Read Between the Lines with Allison G, Cardiac Telemetry Nurse

Allison GA special thank you to Allison G for giving us a preview of what it is like to be a lead nurse in pediatric/adult mixed telemetry.

What type of nurse are you?

Charge nurse on a busy fast-paced, mixed adult and pediatric, cardiac telemetry and medical/surgical unit

What are your credentials?


Why did you decide to become a nurse? And why did you choose your particular field of nursing?

I wanted to be a nurse ever since I was a little girl, long before I really even new what the job entailed. Then as I grew up and learned more about the profession, it was clear that it was perfect for me. I’ve always had a desire to take compassion to the next level and to be a part of a team. I truly enjoy everything about the type of unit I’m a part of. It is incredibly diverse, which has given me the broadest scope of nursing knowledge and doesn’t allow for boredom. I’m able to care for an infant with respiratory problems, at the same time as consoling the patient and family of a comfort care hospice patient next door, and a post-op patient down the hall, and another patient being closely monitored on cardiac telemetry.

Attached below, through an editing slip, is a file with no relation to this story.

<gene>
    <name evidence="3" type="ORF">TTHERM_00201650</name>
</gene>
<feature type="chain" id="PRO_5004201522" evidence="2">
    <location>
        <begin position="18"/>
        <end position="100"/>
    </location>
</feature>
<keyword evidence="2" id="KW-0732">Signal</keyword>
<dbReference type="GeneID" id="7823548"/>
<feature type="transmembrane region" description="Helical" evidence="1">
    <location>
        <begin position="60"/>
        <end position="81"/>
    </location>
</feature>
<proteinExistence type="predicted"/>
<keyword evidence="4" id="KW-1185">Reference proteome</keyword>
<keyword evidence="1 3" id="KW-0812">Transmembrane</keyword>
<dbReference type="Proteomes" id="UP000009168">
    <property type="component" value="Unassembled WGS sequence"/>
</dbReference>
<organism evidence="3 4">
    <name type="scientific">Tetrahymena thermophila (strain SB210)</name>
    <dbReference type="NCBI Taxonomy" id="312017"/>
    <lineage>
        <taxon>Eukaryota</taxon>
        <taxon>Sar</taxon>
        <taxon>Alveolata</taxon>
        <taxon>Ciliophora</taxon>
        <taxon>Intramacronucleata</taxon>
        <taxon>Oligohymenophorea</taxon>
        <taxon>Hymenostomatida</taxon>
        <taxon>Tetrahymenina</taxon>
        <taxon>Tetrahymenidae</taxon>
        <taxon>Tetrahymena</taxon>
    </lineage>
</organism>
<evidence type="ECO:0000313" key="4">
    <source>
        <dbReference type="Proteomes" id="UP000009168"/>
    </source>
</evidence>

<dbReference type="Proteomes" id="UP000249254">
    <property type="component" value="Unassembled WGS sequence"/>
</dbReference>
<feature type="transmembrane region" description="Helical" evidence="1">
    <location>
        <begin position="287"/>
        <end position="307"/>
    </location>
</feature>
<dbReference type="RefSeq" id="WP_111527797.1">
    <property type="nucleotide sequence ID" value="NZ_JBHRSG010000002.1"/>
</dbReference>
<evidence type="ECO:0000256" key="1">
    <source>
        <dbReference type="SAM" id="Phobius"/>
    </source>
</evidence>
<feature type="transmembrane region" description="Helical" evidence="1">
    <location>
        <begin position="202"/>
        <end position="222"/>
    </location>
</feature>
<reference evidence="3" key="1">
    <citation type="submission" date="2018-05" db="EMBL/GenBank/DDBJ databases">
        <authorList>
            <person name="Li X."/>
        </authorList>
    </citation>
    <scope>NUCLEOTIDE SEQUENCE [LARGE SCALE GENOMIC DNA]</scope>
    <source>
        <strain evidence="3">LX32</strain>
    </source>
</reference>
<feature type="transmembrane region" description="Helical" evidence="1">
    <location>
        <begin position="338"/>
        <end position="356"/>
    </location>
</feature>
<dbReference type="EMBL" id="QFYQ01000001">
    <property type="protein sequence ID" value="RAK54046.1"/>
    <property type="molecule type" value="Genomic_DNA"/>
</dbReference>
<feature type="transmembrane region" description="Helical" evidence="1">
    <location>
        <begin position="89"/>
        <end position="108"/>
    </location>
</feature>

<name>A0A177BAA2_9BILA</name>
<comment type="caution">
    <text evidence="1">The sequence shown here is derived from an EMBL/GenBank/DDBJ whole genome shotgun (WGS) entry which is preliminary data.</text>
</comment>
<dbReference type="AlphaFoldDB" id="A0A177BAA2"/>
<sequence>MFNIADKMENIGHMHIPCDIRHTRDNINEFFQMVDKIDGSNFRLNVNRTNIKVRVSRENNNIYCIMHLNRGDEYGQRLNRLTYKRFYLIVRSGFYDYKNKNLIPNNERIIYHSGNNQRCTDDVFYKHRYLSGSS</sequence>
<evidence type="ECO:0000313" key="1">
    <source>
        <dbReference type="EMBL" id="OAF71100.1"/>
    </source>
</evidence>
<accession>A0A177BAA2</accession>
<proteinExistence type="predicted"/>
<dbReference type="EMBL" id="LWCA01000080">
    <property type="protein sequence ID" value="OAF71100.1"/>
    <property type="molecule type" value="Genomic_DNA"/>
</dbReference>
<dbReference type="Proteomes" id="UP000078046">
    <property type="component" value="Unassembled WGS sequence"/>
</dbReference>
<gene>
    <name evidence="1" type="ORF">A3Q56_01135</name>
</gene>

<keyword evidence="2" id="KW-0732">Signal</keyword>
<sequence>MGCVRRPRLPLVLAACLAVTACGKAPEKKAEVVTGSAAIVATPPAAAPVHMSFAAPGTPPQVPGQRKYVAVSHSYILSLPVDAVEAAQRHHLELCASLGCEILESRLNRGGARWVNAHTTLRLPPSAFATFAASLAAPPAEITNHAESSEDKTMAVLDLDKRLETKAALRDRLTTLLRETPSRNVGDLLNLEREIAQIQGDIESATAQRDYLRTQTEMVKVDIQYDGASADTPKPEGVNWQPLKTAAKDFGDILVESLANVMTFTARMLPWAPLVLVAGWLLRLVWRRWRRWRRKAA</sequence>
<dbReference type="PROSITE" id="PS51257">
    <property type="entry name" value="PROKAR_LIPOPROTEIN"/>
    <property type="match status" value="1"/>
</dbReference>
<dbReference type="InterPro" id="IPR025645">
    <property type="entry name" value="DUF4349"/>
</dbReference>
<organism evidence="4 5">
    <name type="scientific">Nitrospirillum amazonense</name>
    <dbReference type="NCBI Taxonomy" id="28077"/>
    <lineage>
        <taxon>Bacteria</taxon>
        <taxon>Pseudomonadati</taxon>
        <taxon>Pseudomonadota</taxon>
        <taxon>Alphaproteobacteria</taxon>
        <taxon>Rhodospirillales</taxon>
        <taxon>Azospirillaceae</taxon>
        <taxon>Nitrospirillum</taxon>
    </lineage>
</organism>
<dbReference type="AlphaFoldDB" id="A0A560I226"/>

Tell us about your field of nursing.

My unit is unique due to the fact we have both adults and pediatrics. And both med-surg and cardiac tele patients. These types of units tend to be rare since both are there own specialties. The nurses I work with all understand the incredible diversity in our patient population and must be able to switch gears and ways of thinking with each patient.

What do you love about your job?

I’m absolutely in love with my job. It is my passion. I love being there for people during their most difficult times. I love the incredible amounts of knowledge that I’ve achieved – not a day goes by when i don’t learn something new! I love the rush, urgency, and pressure of emergencies, when a patient is going downhill fast. I love being a part of a team – we are a family and know one another’s strengths and weaknesses and use them to make our unit a successful work-flow.

What is the most challenging part of your job?

I find the emotional aspects of the job most challenging: being a part of patients and families lives during their most stressful and vulnerable times. It can be difficult to find a balance of deep compassion and emotional separation because patients and families often develop a bond with us nurses and rely on us for support in every aspect of their difficult times.